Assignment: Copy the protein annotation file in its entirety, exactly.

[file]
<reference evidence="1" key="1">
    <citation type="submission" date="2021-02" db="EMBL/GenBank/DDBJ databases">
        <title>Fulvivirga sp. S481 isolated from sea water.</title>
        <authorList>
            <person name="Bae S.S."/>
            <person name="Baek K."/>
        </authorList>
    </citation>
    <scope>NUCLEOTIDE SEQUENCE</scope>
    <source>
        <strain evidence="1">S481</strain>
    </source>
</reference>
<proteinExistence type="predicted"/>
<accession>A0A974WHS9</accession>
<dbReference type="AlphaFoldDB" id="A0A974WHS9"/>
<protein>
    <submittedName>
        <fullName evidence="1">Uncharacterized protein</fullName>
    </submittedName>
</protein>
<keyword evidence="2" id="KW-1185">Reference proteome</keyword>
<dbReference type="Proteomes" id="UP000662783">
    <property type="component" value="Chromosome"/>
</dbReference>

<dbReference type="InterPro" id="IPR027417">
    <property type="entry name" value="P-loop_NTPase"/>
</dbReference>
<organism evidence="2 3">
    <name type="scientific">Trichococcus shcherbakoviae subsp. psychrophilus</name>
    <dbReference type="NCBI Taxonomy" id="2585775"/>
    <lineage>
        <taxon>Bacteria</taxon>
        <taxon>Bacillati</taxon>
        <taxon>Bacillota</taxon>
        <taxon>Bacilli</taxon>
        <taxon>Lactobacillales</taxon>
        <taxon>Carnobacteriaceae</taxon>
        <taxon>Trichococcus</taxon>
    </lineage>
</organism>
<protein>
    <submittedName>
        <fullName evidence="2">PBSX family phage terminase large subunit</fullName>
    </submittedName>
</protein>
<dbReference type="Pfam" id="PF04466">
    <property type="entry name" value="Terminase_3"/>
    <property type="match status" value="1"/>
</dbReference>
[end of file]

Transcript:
<reference evidence="1" key="1">
    <citation type="submission" date="2021-02" db="EMBL/GenBank/DDBJ databases">
        <title>Fulvivirga sp. S481 isolated from sea water.</title>
        <authorList>
            <person name="Bae S.S."/>
            <person name="Baek K."/>
        </authorList>
    </citation>
    <scope>NUCLEOTIDE SEQUENCE</scope>
    <source>
        <strain evidence="1">S481</strain>
    </source>
</reference>
<proteinExistence type="predicted"/>
<accession>A0A974WHS9</accession>
<dbReference type="AlphaFoldDB" id="A0A974WHS9"/>
<protein>
    <submittedName>
        <fullName evidence="1">Uncharacterized protein</fullName>
    </submittedName>
</protein>
<keyword evidence="2" id="KW-1185">Reference proteome</keyword>
<dbReference type="Proteomes" id="UP000662783">
    <property type="component" value="Chromosome"/>
</dbReference>

<dbReference type="InterPro" id="IPR027417">
    <property type="entry name" value="P-loop_NTPase"/>
</dbReference>
<organism evidence="2 3">
    <name type="scientific">Trichococcus shcherbakoviae subsp. psychrophilus</name>
    <dbReference type="NCBI Taxonomy" id="2585775"/>
    <lineage>
        <taxon>Bacteria</taxon>
        <taxon>Bacillati</taxon>
        <taxon>Bacillota</taxon>
        <taxon>Bacilli</taxon>
        <taxon>Lactobacillales</taxon>
        <taxon>Carnobacteriaceae</taxon>
        <taxon>Trichococcus</taxon>
    </lineage>
</organism>
<protein>
    <submittedName>
        <fullName evidence="2">PBSX family phage terminase large subunit</fullName>
    </submittedName>
</protein>
<dbReference type="Pfam" id="PF04466">
    <property type="entry name" value="Terminase_3"/>
    <property type="match status" value="1"/>
</dbReference>